Why These Ag Companies Could Plummet in 2014
Roland is a member of The Motley Fool Blog Network -- entries represent the personal opinion of the blogger and are not formally edited.
There is a perfect storm brewing in the agriculture market which should hit both Dow Chemical (NYSE: DOW) and Monsanto (NYSE: MON) around the end of 2014. This perfect storm may or may not coincide with the bursting of the agricultural bubble. I’ve already told you the ag bubble will burst on or about the time T-Bills hit 6%. If you did not read that post, I’m sorry.
You need to understand a bit of history before you understand the “why” behind this and why the timing is a bit fuzzy. During the days of my “yoot”, long before I could drive, everybody controlled wees in in their corn with a combination of Atrazine (tm), now owned by Syngenta (NYSE: SYT) and 2,4-D owned by Dow Chemical but lots of generic versions even back then. Most people don’t know it, but 2,4-D is roughly half of the formula of Agent Orange. (You might remember Agent Orange from all of the Vietnam era press coverage.) There were many other products on the market, but they were all very expensive. If a farmer had his kids do the spraying, you could spray corn with 2,4-D for just a couple of dollars per acre when everything else was $8/acre or more.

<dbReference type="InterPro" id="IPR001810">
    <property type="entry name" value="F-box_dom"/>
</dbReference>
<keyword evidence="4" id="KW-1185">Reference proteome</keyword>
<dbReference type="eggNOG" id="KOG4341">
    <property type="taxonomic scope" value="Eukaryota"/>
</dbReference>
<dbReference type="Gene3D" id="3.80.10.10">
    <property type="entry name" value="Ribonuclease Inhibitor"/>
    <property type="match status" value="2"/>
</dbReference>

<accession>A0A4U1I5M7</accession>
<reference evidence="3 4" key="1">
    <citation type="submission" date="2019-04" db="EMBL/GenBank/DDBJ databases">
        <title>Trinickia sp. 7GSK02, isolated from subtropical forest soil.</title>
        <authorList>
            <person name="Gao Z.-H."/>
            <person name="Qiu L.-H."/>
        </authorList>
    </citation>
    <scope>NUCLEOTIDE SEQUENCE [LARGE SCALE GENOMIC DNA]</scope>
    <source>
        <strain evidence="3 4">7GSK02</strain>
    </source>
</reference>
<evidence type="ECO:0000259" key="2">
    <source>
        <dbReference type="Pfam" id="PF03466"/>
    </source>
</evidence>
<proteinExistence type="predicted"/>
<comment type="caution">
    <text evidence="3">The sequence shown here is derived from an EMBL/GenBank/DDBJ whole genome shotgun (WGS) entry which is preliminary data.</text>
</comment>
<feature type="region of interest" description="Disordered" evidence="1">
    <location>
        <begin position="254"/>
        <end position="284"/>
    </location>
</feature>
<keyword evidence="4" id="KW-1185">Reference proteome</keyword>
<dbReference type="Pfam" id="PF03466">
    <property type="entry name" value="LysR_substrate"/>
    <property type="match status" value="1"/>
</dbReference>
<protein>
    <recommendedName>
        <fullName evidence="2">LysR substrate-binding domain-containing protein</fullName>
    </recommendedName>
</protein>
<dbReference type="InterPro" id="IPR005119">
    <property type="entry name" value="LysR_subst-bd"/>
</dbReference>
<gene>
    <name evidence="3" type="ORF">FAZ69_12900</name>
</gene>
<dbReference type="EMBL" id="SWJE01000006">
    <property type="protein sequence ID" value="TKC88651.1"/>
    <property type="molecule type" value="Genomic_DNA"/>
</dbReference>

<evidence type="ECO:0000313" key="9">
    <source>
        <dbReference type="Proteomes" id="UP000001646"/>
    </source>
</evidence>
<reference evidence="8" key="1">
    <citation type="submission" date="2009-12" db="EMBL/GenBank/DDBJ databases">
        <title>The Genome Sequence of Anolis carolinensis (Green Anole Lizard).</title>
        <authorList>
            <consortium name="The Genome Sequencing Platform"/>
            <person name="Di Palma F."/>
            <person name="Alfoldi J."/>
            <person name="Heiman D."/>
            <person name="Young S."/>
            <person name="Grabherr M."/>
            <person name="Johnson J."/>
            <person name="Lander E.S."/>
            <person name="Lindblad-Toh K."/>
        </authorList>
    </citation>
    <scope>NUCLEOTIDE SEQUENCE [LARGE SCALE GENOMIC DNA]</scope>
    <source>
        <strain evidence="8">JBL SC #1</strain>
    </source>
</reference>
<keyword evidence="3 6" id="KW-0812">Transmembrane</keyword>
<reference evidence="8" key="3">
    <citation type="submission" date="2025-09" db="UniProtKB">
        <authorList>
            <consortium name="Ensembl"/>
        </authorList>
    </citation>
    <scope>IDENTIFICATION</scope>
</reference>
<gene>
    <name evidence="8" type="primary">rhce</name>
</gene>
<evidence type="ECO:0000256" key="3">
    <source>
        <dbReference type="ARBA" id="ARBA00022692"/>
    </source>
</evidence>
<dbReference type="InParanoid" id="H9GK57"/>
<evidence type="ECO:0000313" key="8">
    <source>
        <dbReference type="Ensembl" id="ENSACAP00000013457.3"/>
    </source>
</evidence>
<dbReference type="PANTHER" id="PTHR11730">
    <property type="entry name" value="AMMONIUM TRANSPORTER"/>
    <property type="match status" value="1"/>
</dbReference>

When we first started spraying 2,4-D, if even a whiff of the spray got on a mature cocklebur, not even enough to make a shiny spot on a leaf, that thing died in three days. About the time I was old enough to drive legally you could literally have the spray running off every leaf and most of them would perk up seeming to say “thank for the drink, can I buy you one?” Why did this happen? It was the cheapest weed control you could get. If the early spraying didn’t kill everything, a second pass was done with a Hi-Boy because two passes with 2,4-D was generally still half the cost of the available alternatives. Eventually, the weeds didn’t care how much 2,4-D you hit them with.
Fast forward to a time near 2000 when Roundup Ready (tm) soybeans and corn are widely available. Despite all warnings about planting both soybeans and corn with this trait stack, excessively greedy farm managers and land owners charging $300-$500/acre rent for ground which is documented to be marginal, not prime, foisted this reality on the nation. Once generic versions of Roundup (tm) hit the market you could get complete weed control in one pass for under $12/acre. The next chemical option in most regions has a cost of around $45/acre so, most farmers are opting for a second pass with Roundup when the first pass fails to control weeds. The list of weeds now immune is getting longer and covering many states.
This is a triple whammy for both Dow and Monsanto.
- Both of these companies have been adding $200+ to the price of each bag of seed sold which has any of their “trait stacks” incorporated into the plant. That revenue stream will begin disappearing en masse near the end of 2014. Why pay $200+ per bag for a trait you can no longer take advantage of?